20. Drewry DJ (1983) Antarctica: glaciological and geophysical folio. Scott Polar Res Inst, Cambridge, England, 9 sheetsGoogle Scholar
  21. Dziewa TJ (1980) Note on a dipnoan fish from the Triassic of Antarctica. J Paleontol 54:488–490Google Scholar
  22. Eastman JT (1985) The evolution of neutrally buoyant notothenioid fishes: their specializations and potential interactions in the antarctic marine food web. In: Siegfried WR, Condy PR, Laws RM (eds) Antarctic nutrient cycles and food webs. Springer Berlin Heidelberg New York Tokyo pp 430–436Google Scholar
  23. Eastman JT (1991) Evolution and diversification of antarctic notothenioid fishes Am Zool 31:93–109Google Scholar
  24. Eastman JT, DeVries AL (1981) Buoyancy adaptations in a swim-bladderless antarctic fish. J Morphol 167:91–102CrossRefGoogle Scholar
  25. Eastman JT, DeVries AL (1982) Buoyancy studies of notothenioid fishes in McMurdo Sound, Antarctica. Copeia 2:385–393CrossRefGoogle Scholar
  26. Eastman JT, Grande L (1989) Evolution of the antarctic fish fauna with emphasis on the recent notothenioids. In: Crame JA (ed) Origins and evolution of the antarctic biota. Geol Soc Spec Publ 47, Geol Soc Lond, pp 241–252Google Scholar
  27. Eastman JT, Grande L (1991) A late Eocene gadiform (Teleostei) skull from Seymour Island, Antarctic Peninsula. Antarct Sci 3:87–95CrossRefGoogle Scholar
  28. Elliot DH (1985) Physical geography-geological evolution. In: Bonner WN, Walton DWH (eds) Key environments: Antartica. Pergamon Press, Oxford, pp 39–61Google Scholar
  29. Feldmann RM, Tshudy DM (1989) Evolutionary patterns in macruronus decapod crustaceans from Cretaceous to early Cenozoic rocks of the James Ross Island region, Antarctica. In: Crame JA (ed) Origins and evolution of the antarctic biota. Geol Soc Spec Publ 47, Geol Soc Lond, pp 183–195Google Scholar
  30. Fischer W, Hureau JC (eds) (1985) FAO species identification sheets for fishery purposes, Southern Ocean, vol 1. FAO, Rome, 232 ppGoogle Scholar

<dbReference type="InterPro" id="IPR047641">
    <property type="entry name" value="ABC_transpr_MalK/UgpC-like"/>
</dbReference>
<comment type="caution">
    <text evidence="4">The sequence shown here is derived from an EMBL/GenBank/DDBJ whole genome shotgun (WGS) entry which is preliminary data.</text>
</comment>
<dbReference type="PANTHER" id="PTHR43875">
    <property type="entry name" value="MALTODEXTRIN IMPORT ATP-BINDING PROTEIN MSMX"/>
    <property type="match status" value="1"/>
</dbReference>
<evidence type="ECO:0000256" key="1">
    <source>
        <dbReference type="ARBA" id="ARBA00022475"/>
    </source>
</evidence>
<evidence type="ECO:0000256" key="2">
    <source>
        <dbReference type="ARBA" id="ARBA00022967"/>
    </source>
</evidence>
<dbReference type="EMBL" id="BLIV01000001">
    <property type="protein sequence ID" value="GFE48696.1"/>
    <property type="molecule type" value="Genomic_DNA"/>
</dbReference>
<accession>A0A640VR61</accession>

31. Fordyce E (1982) The fossil vertebrate record of New Zealand. In: Rich PV, Thompson EM (eds) The fossil vertebrate record of Australasia. Monash Univ Offset Printing Unit, Clayton, pp 629–698Google Scholar
  32. Gon O, Heemstra PC (eds) (1990) Fishes of the Southern Ocean. JLB Smith Inst Ichthyol, Grahamstown, South Africa, 462 ppGoogle Scholar
  33. Grande L, Chatterjee S (1987) New Cretaceous fish fossils from Seymour Island, Antarctic Peninsula. Paleontology 30:829–837Google Scholar
  34. Grande L, Eastman JT (1986) A review of antarctic ichthyofaunas in the light of new fossil discoveries. Paleontology 29:113–137Google Scholar
  35. Harwood DM (1986) Recycled siliceous microfossils from the Sirius Formation. Antarct J US 21(5):101–103Google Scholar
  36. Harwood DM (1987) Diatom biostratigraphy and paleoecology with a Cenozoic history of antarctic ice sheets. Diss Abstr Int 47B:3276–3277Google Scholar
  37. Hedgpeth JW (1969) Introduction to antarctic zoogeography. In: Bushneil VC, Hedgpeth JA (eds) Distribution of selected groups of marine invertebrates in waters south of 35° S latitude, Antarctic Map Folio Ser, Folio 11. Am Geog Soc, New York, pp 1–9Google Scholar
  38. Jerzmanska A (1988) Isolated vertebrae of teleostean fishes from the Paleogene of Antarctica. Pol Polar Res 9:421–435Google Scholar
  39. Kennett JP (1978) The development of planktonic biogeography in the Southern Ocean during the Cenozoic. Mar Micropaleontol 3:301–345CrossRefGoogle Scholar
  40. Kennett JP (1980) Paleoceanographic and biogeographic evolution of the Southern Ocean during the Cenozoic, and Cenozoic microfossil datums. Palaeogeogr Palaeoclim Palaeoecol 31:123–152CrossRefGoogle Scholar
  41. Kennett JP (1982) Marine geology. Prentice Hall, Englewood Cliffs, New Jersey, 813 ppGoogle Scholar
  42. Kuhn-Schnyder E, Rieber H (1986) Handbook of paleozoology. Hopkins Univ Press, Baltimore, 394 ppGoogle Scholar
  43. Last PR, Scott EOG, Talbot FH (1983) Fishes of Tasmania. Tasmanian Fish Develop Authority, Hobart, 563 ppGoogle Scholar
  44. Leim AH, Scott WB (1966) Fishes at the Atlantic coast of Canada. Fish Res Board Can, Bull 155, Ottawa, 485 ppGoogle Scholar
  45. Long J (1982) The history of fishes on the Australian continent. In: Rich PV, Thompson EM (eds) The fossil vertebrate record of Australasia. Monash Univ Offset Printing Unit, Clayton, pp 53–85Google Scholar
  46. Miller RG (1987) Origins and pathways possible for the fishes of the Antarctic Ocean. In: Kullander SO, Fernholm B (eds) Proc V Congr Europ Ichthyol, Stockholm 1985. Swed Mus Nat Hist, Stockholm, pp 373–380Google Scholar
  47. Moy-Thomas JA, Miles RS (1971) Palaeozoic fishes, 2nd edn. Saunders, Philadelphia, 259 ppGoogle Scholar
  48. Moyle PB, Cech JJ Jr (1988) Fishes: an introduction to ichthyology, 2nd edn. Prentice Hall, Englewood Cliffs, New Jersey, 559 ppGoogle Scholar